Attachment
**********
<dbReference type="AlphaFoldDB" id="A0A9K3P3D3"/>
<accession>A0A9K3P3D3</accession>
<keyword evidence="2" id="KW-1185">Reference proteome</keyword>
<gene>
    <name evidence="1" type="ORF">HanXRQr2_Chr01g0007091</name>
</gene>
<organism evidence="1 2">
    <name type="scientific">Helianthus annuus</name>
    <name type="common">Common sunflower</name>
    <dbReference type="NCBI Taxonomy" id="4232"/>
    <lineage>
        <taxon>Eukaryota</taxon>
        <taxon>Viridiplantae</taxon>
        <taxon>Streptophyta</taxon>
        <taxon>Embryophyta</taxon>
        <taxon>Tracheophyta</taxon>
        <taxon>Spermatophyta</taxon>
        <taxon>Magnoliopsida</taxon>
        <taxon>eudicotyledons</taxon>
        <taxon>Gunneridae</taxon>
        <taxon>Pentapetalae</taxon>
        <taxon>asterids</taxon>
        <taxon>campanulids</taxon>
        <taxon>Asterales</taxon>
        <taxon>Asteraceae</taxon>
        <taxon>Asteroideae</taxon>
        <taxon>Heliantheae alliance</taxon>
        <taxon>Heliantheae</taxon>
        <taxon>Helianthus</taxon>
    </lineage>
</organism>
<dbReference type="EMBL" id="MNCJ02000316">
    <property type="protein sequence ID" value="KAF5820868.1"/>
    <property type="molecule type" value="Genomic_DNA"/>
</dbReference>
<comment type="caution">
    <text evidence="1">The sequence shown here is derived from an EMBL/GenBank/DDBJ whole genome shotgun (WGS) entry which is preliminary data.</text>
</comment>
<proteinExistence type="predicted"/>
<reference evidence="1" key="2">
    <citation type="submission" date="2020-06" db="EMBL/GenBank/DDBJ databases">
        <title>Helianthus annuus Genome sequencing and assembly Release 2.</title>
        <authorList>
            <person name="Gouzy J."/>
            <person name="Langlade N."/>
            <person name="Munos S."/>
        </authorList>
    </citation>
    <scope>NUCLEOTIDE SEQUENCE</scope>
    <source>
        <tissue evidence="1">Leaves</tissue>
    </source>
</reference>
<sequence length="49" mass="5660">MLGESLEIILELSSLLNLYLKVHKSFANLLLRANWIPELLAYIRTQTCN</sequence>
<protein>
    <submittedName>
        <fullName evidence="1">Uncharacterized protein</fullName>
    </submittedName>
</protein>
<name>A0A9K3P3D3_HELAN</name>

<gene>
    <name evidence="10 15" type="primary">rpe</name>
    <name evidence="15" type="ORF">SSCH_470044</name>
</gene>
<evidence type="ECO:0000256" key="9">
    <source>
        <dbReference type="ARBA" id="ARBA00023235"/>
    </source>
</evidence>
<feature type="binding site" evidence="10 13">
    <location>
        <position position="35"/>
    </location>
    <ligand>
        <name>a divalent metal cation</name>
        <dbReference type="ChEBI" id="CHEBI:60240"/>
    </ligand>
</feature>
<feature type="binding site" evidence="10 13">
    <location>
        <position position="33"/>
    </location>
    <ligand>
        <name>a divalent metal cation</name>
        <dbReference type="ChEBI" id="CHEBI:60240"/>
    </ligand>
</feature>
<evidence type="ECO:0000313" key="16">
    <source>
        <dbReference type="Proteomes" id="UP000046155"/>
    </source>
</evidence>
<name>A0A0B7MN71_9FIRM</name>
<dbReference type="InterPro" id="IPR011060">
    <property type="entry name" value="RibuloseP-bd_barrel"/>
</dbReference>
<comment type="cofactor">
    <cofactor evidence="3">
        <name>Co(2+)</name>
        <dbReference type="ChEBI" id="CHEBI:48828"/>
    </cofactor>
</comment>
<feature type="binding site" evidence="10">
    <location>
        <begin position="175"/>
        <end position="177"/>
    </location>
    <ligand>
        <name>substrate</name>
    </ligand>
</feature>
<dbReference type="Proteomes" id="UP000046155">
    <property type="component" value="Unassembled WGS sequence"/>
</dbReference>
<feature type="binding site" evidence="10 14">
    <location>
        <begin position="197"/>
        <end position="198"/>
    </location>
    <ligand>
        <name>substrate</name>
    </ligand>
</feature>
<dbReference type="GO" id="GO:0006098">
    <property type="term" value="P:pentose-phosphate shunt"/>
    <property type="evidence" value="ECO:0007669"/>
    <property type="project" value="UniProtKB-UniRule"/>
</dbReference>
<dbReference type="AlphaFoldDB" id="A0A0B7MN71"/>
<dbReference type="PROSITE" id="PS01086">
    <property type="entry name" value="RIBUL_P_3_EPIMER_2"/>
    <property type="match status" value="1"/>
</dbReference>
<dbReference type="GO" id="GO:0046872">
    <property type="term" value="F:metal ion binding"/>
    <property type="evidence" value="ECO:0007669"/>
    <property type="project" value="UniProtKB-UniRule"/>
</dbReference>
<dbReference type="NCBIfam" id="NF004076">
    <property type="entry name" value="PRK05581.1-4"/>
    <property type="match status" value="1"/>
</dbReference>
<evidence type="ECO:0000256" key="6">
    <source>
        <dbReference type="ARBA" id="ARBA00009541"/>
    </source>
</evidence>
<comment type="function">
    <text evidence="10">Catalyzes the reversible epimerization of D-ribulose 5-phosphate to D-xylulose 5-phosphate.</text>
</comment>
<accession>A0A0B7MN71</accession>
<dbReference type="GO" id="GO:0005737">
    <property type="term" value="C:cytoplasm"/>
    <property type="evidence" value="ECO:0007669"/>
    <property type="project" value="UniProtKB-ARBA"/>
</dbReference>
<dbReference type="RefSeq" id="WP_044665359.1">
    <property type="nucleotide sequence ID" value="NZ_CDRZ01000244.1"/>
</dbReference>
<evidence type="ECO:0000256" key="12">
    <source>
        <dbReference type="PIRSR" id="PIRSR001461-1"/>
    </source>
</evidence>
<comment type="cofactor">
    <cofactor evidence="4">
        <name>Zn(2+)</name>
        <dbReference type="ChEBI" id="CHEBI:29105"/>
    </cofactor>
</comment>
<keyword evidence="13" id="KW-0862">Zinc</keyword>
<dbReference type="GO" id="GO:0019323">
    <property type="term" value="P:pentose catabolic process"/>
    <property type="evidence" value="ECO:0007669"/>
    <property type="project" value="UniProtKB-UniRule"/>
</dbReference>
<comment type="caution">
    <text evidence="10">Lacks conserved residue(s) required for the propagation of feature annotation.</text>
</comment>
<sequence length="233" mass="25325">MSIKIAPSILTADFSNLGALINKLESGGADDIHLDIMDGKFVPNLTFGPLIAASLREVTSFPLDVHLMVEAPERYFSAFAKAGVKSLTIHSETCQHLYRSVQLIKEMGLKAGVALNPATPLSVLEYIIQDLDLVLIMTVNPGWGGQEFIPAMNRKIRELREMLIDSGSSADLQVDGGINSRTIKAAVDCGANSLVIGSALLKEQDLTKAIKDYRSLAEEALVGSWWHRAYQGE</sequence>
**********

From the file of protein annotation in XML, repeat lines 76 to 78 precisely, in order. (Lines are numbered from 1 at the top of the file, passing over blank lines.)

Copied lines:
        <dbReference type="ChEBI" id="CHEBI:60240"/>
    </ligand>
</feature>